IMG_2067

This is what you want it to look like.

  • When it’s time to add the chopped strawberries, fold them in with a spatula. You don’t want to crush them with the mixer.
  • When it’s time to add the whipped cream to the cream cheese and sugar mixture, fold it in gently with a spatula. This will keep it fluffy and the whipped cream will stay together and not break.
  • Use an offset icing knife. It will make icing the cake so much easier. One like this:

IMG_2069.JPG

  • Once you have your cake all pretty, store in the refrigerator.

IMG_2068

Again, I can’t stress how good this cake is. Follow all the directions exactly and you should have the same results. It’s the perfect summertime cake!

IMG_2098

Save

Save

Save

Save

Read Full Post »

*** Sorry the photos aren’t uploading. I think I accidentally deleted them when cleaning up blog photos. I’ll upload new ones the next time I make the recipe.***

 

In advance of the recipe I’ll be posting tomorrow, I wanted to share my cornbread recipe.

I love regular ole cornbread, but a kicked up skillet version, with extra goodies in the crust, is my favorite.

I made it for my dad the last time I was in South Carolina, and he loved it, which makes this daughter super proud.

Let me show you how I do it!

 

First, chop the jalapeño and onion.

IMG_1657

Then, if you’re using fresh corn, which I highly recommend, take it off the cob. I use a handy dandy kernel remover. If you don’t have one, no biggie. A sharp knife works fabulously.

FullSizeRender (2)

For the next step, I’m not going to lie… I use the directions on the back of the Quaker Yellow Corn Meal package for the cornbread mixture, with two exceptions: I don’t add any sugar and I replace milk with buttermilk. Feel free to add sugar, I’m just not a fan of sweet cornbread.

IMG_1694

After getting the mixture whisked together, let it rest while you sauté the jalapeño, onions, and corn.

IMG_1664

Suggestion: Use a small to medium sized cast iron pan. If you use a large one, the mixture will spread too thin and your cornbread will be super skinny. If you don’t have a cast iron pan, you can use an oven safe pan, but you may not get the same crust.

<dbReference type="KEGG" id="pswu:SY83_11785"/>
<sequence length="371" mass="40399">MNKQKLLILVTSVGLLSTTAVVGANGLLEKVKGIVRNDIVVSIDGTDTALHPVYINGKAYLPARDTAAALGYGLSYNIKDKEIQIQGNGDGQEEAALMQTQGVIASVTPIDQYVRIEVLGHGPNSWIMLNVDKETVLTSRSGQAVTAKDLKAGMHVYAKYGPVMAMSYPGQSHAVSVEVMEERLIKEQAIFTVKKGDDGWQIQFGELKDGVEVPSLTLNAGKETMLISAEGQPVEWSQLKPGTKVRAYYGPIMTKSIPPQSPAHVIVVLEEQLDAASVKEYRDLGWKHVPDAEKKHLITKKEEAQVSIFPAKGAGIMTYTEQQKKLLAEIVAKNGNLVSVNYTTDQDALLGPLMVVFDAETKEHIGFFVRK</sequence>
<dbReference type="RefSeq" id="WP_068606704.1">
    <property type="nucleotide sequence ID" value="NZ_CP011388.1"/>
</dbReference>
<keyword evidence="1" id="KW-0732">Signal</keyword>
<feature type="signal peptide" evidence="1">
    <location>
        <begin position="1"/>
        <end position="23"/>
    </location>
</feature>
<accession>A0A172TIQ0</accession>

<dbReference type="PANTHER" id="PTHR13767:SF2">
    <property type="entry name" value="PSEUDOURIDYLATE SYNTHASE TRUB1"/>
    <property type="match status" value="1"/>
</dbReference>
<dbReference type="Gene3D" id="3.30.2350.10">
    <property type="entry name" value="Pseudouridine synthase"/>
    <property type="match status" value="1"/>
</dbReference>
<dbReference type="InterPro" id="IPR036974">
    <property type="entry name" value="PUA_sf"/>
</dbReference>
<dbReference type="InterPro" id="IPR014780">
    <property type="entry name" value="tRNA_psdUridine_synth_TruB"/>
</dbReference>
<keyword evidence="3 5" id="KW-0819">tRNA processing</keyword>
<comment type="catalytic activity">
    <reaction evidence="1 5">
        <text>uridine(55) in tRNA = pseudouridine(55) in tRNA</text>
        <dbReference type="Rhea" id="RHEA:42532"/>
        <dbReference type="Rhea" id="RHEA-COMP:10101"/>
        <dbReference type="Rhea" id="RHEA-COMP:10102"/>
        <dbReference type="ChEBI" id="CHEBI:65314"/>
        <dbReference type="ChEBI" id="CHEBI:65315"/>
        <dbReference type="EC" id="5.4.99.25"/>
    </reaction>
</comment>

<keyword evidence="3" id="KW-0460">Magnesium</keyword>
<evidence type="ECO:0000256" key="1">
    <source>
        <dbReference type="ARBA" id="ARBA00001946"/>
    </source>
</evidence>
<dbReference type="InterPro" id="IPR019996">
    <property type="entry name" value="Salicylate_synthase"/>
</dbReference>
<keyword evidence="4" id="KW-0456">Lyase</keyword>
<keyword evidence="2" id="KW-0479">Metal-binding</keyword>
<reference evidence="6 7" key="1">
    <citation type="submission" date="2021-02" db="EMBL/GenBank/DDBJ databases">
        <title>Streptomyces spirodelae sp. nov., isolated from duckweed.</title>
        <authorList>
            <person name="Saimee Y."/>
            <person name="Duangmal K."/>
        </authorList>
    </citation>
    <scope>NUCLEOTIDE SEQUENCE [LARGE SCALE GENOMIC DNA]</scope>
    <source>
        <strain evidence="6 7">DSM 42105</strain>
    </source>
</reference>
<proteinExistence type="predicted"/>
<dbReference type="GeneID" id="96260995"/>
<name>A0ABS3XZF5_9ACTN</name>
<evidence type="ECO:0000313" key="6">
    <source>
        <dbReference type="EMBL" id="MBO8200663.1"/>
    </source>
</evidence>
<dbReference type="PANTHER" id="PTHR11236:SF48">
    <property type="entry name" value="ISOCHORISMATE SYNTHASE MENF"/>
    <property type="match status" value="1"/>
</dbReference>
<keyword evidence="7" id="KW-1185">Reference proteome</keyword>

After sautéing the veggies for about eight minutes, pour the cornbread mixture on top and spread evenly.

IMG_1690

Put in a preheated 400 degree oven for about twenty minutes. Keep your eye on it, because every oven is different.

FullSizeRender (1)

 

When it’s done, take it out of the oven and let rest for about five minutes, then flip it upside down on a cutting board. The onions, jalapeño, and corn will be the beautiful top for this cornbread. See…

IMG_1685

Slice and enjoy!!

IMG_1686

I should’ve used one size smaller pan, BUT, silly me sold it last year in a yard sale and I didn’t realize I didn’t have it until too late. The medium pan worked just fine, but a smaller pan would have provided a thicker layer of cornbread.

 

What you’ll need:

1/2 an onion– chopped

1 jalapeño– seeded and chopped

1 ear of corn– kernels taken off the cob

1/2 Tablespoon of butter (for sautéing)

1/2 tablespoon of vegetable oil (for sautéing)

For the cornbread:

1-1/4 cup all-purpose flour

3/4 cup of corn meal

2 teaspoons baking powder

1/2 teaspoon salt

1 cup buttermilk

1/4 cup vegetable oil

1 egg beaten

Preheat oven to 400 degrees

For cornbread mixture: Follow instructions on the back of package.

For the veggies: Sauté in  1/2 tablespoon of butter and 1/2 tablespoon vegetable oil.

After sautéing the veggies for about five minutes, pour the cornbread mixture on top and spread evenly. Put in a preheated 400 degree oven for about 20 minutes. Keep your eye on it, because every oven is different. When done, take it out and let it rest for eight minutes, then flip it upside down on a cutting board.

 

 

 

Read Full Post »